Financial markets remain in a state of unrest while businesses, policymakers, and investors continue to assess the real economic impact of COVID-19. The economic disruption caused by the virus could become even more significant if more events get canceled, businesses and institutions close, and the mobility of people slows. The consequences of such actions could dip into consumption and delay the plans of businesses. Hopefully, the worst of those scenarios won’t materialize and the virus will soon be contained.

It is reasonable to expect that any short-term losses in economic activity could be recovered in future quarters. While some factories are closed in China, the demand on those supply chains has not gone away yet. Current demand will likely increase supplier backlogs and once things come back online, plants will go to full capacity and play catch-up with their orders. However, there definitely will be some permanent loses in sales, especially in industries of travel or leisure.

Political parties in international governments are at a critical junction to pass meaningful spending bills that can help counteract any unintended economic pitfalls. The Chinese government is likely one step ahead, with support being lent to small businesses. Germany was reported to unfreeze caps on fiscal budgets as a countermeasure policy tool. The US could do more, such as passing bills that would support small businesses or give financial assurances to employees who could lose wages from a temporary and unpaid layoff.

Swift action is being taken by world central banks. Multiple central banks have already cut their key term interest rates, which can raise the monetary base in the financial system. The US Fed, in particular, just made an emergency interest rate reduction. More interest rate cuts by central banks are expected in March. The goal is to get ahead of a possible credit crunch that could produce an intertemporal decline in output. Recessions can be born out of a contraction in the credit cycle. Pundits, however, fear that the global race to the bottom in interest rates signals more about future weakness and they don’t understand how lower rates will help if people become more afraid of a disease.

While global institutions attempt to find solutions that might mitigate the economic impact of COVID-19, investors are fleeing into safer asset allocations. Government bonds and gold prices have climbed to multi-year highs. In particular, longer-term US treasury yields have reached all-time lows and yields on the whole German government bond curve are negative. How much of the move in bonds and gold is due to monetary stimulus and how much is associated with recessionary fears isn’t clear.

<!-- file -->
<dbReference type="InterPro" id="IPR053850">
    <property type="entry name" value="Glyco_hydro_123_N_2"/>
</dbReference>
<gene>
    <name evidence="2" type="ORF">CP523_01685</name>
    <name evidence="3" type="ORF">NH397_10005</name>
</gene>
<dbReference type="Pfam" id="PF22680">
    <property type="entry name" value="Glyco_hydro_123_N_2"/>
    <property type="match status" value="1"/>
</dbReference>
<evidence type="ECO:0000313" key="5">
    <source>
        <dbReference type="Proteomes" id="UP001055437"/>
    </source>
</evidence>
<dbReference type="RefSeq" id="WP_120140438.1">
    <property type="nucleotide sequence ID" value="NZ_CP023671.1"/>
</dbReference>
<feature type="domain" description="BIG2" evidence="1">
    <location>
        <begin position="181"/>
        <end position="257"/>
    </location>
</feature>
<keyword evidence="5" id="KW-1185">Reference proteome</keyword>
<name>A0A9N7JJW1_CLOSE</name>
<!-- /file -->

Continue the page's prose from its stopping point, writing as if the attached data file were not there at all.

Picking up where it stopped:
Equity indexes in developed countries began to react poorly after COVID-19 began to spread outside of China. The drop in US equity prices was quick. It took one popular market-cap weighted index of large stocks only 6 days to reach a correction from its prior peak. Some of the sell-off was likely necessary to release some air out of equity prices relative to their fundamentals. However, a technical viewpoint could now find US equities oversold at current levels. For example, the same US large-cap index breached its 200-day moving average and market breadth indicators have fallen to or near multi-year lows. Further, there is risk that COVID-19 may eat into the future earnings estimates of equities. In that case, a new level of support for equity prices may depend more on future fundamentals and be agnostic towards the technical argument.

The unknowns about the spread of COVID-19 has sent volatility into riskier asset markets. How much longer this goes on are only guesstimates.

Diversified investors are inherently prepared for a range of outcomes. Some balance between stocks and bonds has likely done better as fear has risen in riskier markets.

Stocks and bonds have worked well together, providing the counterbalance that investors desire by using these assets together. Investors should focus on their long-term goals and not look to drastically change portfolio risk in light of short-term market events. Investors that are positioned according to their financial goals should remain confident in their portfolio allocations and that these recent market events will be resolved with little disruption to their long-term financial plan.